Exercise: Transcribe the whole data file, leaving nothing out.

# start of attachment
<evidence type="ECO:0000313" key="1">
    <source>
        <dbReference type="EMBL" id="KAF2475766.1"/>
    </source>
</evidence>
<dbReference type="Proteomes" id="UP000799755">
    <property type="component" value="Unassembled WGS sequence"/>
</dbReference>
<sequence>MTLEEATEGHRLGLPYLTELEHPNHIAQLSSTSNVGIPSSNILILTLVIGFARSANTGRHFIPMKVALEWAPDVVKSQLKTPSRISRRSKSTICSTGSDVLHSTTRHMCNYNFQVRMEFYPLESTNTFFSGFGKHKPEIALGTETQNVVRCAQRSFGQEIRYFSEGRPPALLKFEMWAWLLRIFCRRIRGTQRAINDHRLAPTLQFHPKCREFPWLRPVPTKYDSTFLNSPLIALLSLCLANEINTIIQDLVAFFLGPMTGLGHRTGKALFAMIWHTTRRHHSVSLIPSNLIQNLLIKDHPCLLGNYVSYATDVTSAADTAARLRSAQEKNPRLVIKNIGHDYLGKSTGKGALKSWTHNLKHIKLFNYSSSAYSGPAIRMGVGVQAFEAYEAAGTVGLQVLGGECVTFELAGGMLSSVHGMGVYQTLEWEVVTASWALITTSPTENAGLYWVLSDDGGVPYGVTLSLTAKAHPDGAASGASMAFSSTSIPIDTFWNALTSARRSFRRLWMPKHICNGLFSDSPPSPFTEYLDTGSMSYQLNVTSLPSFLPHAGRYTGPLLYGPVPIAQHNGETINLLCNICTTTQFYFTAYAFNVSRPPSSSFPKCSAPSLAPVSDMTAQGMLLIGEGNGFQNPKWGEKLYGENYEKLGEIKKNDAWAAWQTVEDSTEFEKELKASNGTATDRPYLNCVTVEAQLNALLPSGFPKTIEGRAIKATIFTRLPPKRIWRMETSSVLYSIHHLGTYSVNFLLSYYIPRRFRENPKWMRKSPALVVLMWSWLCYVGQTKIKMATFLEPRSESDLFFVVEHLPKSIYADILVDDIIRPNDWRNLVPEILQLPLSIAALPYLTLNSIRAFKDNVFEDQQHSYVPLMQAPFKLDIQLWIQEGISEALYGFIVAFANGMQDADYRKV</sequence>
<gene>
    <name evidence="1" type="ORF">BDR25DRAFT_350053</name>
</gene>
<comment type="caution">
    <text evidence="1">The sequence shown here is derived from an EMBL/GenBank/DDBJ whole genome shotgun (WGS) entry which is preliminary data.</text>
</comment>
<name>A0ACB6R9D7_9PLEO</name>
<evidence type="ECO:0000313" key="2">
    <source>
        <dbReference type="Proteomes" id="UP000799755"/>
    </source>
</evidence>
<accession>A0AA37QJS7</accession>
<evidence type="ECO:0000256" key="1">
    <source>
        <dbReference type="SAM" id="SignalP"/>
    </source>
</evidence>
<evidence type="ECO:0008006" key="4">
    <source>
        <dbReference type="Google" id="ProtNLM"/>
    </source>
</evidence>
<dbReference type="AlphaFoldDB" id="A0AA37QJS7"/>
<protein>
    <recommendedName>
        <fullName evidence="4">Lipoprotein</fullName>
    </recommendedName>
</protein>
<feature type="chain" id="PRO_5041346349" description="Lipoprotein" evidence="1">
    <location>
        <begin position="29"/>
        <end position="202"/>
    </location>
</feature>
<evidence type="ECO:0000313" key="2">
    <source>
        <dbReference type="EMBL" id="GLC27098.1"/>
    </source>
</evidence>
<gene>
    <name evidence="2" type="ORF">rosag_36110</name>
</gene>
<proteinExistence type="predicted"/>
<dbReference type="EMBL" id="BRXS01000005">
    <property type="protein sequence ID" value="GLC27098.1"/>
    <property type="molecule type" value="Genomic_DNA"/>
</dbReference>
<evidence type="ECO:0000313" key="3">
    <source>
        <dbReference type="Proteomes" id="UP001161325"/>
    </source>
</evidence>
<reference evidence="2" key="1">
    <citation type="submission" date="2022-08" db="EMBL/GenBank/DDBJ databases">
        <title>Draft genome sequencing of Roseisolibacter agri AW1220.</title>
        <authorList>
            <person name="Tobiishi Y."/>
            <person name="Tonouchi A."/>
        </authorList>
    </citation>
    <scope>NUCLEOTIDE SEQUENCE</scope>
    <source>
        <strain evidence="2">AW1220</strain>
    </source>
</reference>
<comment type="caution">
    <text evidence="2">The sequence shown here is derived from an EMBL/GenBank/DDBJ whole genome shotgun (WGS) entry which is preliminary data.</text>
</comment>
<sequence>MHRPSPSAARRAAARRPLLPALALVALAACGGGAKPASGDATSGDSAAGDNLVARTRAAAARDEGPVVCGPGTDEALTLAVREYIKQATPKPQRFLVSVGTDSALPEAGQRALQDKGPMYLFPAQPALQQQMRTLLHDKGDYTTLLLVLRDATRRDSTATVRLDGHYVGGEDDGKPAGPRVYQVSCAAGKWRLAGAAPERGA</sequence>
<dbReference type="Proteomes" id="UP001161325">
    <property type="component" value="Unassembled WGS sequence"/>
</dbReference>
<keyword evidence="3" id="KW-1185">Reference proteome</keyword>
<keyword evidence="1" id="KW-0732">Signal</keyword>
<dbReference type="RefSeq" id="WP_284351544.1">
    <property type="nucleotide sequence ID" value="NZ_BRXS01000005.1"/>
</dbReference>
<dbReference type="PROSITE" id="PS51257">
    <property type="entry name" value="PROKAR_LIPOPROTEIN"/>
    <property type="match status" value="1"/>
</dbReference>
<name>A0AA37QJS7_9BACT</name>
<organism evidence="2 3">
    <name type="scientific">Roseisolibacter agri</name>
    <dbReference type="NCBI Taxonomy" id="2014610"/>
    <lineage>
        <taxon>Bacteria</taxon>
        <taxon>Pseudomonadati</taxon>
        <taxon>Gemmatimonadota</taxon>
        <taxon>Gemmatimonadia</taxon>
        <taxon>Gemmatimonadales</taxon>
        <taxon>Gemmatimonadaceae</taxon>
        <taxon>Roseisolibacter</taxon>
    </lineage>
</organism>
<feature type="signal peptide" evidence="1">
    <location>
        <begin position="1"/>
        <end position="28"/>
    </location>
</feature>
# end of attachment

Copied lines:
<evidence type="ECO:0000313" key="1">
    <source>
        <dbReference type="EMBL" id="KAF2475766.1"/>
    </source>
</evidence>
<dbReference type="Proteomes" id="UP000799755">
    <property type="component" value="Unassembled WGS sequence"/>
</dbReference>
<sequence>MTLEEATEGHRLGLPYLTELEHPNHIAQLSSTSNVGIPSSNILILTLVIGFARSANTGRHFIPMKVALEWAPDVVKSQLKTPSRISRRSKSTICSTGSDVLHSTTRHMCNYNFQVRMEFYPLESTNTFFSGFGKHKPEIALGTETQNVVRCAQRSFGQEIRYFSEGRPPALLKFEMWAWLLRIFCRRIRGTQRAINDHRLAPTLQFHPKCREFPWLRPVPTKYDSTFLNSPLIALLSLCLANEINTIIQDLVAFFLGPMTGLGHRTGKALFAMIWHTTRRHHSVSLIPSNLIQNLLIKDHPCLLGNYVSYATDVTSAADTAARLRSAQEKNPRLVIKNIGHDYLGKSTGKGALKSWTHNLKHIKLFNYSSSAYSGPAIRMGVGVQAFEAYEAAGTVGLQVLGGECVTFELAGGMLSSVHGMGVYQTLEWEVVTASWALITTSPTENAGLYWVLSDDGGVPYGVTLSLTAKAHPDGAASGASMAFSSTSIPIDTFWNALTSARRSFRRLWMPKHICNGLFSDSPPSPFTEYLDTGSMSYQLNVTSLPSFLPHAGRYTGPLLYGPVPIAQHNGETINLLCNICTTTQFYFTAYAFNVSRPPSSSFPKCSAPSLAPVSDMTAQGMLLIGEGNGFQNPKWGEKLYGENYEKLGEIKKNDAWAAWQTVEDSTEFEKELKASNGTATDRPYLNCVTVEAQLNALLPSGFPKTIEGRAIKATIFTRLPPKRIWRMETSSVLYSIHHLGTYSVNFLLSYYIPRRFRENPKWMRKSPALVVLMWSWLCYVGQTKIKMATFLEPRSESDLFFVVEHLPKSIYADILVDDIIRPNDWRNLVPEILQLPLSIAALPYLTLNSIRAFKDNVFEDQQHSYVPLMQAPFKLDIQLWIQEGISEALYGFIVAFANGMQDADYRKV</sequence>
<gene>
    <name evidence="1" type="ORF">BDR25DRAFT_350053</name>
</gene>
<comment type="caution">
    <text evidence="1">The sequence shown here is derived from an EMBL/GenBank/DDBJ whole genome shotgun (WGS) entry which is preliminary data.</text>
</comment>
<name>A0ACB6R9D7_9PLEO</name>
<evidence type="ECO:0000313" key="2">
    <source>
        <dbReference type="Proteomes" id="UP000799755"/>
    </source>
</evidence>
<accession>A0AA37QJS7</accession>
<evidence type="ECO:0000256" key="1">
    <source>
        <dbReference type="SAM" id="SignalP"/>
    </source>
</evidence>
<evidence type="ECO:0008006" key="4">
    <source>
        <dbReference type="Google" id="ProtNLM"/>
    </source>
</evidence>
<dbReference type="AlphaFoldDB" id="A0AA37QJS7"/>
<protein>
    <recommendedName>
        <fullName evidence="4">Lipoprotein</fullName>
    </recommendedName>
</protein>
<feature type="chain" id="PRO_5041346349" description="Lipoprotein" evidence="1">
    <location>
        <begin position="29"/>
        <end position="202"/>
    </location>
</feature>
<evidence type="ECO:0000313" key="2">
    <source>
        <dbReference type="EMBL" id="GLC27098.1"/>
    </source>
</evidence>
<gene>
    <name evidence="2" type="ORF">rosag_36110</name>
</gene>
<proteinExistence type="predicted"/>
<dbReference type="EMBL" id="BRXS01000005">
    <property type="protein sequence ID" value="GLC27098.1"/>
    <property type="molecule type" value="Genomic_DNA"/>
</dbReference>
<evidence type="ECO:0000313" key="3">
    <source>
        <dbReference type="Proteomes" id="UP001161325"/>
    </source>
</evidence>
<reference evidence="2" key="1">
    <citation type="submission" date="2022-08" db="EMBL/GenBank/DDBJ databases">
        <title>Draft genome sequencing of Roseisolibacter agri AW1220.</title>
        <authorList>
            <person name="Tobiishi Y."/>
            <person name="Tonouchi A."/>
        </authorList>
    </citation>
    <scope>NUCLEOTIDE SEQUENCE</scope>
    <source>
        <strain evidence="2">AW1220</strain>
    </source>
</reference>
<comment type="caution">
    <text evidence="2">The sequence shown here is derived from an EMBL/GenBank/DDBJ whole genome shotgun (WGS) entry which is preliminary data.</text>
</comment>
<sequence>MHRPSPSAARRAAARRPLLPALALVALAACGGGAKPASGDATSGDSAAGDNLVARTRAAAARDEGPVVCGPGTDEALTLAVREYIKQATPKPQRFLVSVGTDSALPEAGQRALQDKGPMYLFPAQPALQQQMRTLLHDKGDYTTLLLVLRDATRRDSTATVRLDGHYVGGEDDGKPAGPRVYQVSCAAGKWRLAGAAPERGA</sequence>
<dbReference type="Proteomes" id="UP001161325">
    <property type="component" value="Unassembled WGS sequence"/>
</dbReference>
<keyword evidence="3" id="KW-1185">Reference proteome</keyword>
<keyword evidence="1" id="KW-0732">Signal</keyword>
<dbReference type="RefSeq" id="WP_284351544.1">
    <property type="nucleotide sequence ID" value="NZ_BRXS01000005.1"/>
</dbReference>
<dbReference type="PROSITE" id="PS51257">
    <property type="entry name" value="PROKAR_LIPOPROTEIN"/>
    <property type="match status" value="1"/>
</dbReference>
<name>A0AA37QJS7_9BACT</name>
<organism evidence="2 3">
    <name type="scientific">Roseisolibacter agri</name>
    <dbReference type="NCBI Taxonomy" id="2014610"/>
    <lineage>
        <taxon>Bacteria</taxon>
        <taxon>Pseudomonadati</taxon>
        <taxon>Gemmatimonadota</taxon>
        <taxon>Gemmatimonadia</taxon>
        <taxon>Gemmatimonadales</taxon>
        <taxon>Gemmatimonadaceae</taxon>
        <taxon>Roseisolibacter</taxon>
    </lineage>
</organism>
<feature type="signal peptide" evidence="1">
    <location>
        <begin position="1"/>
        <end position="28"/>
    </location>
</feature>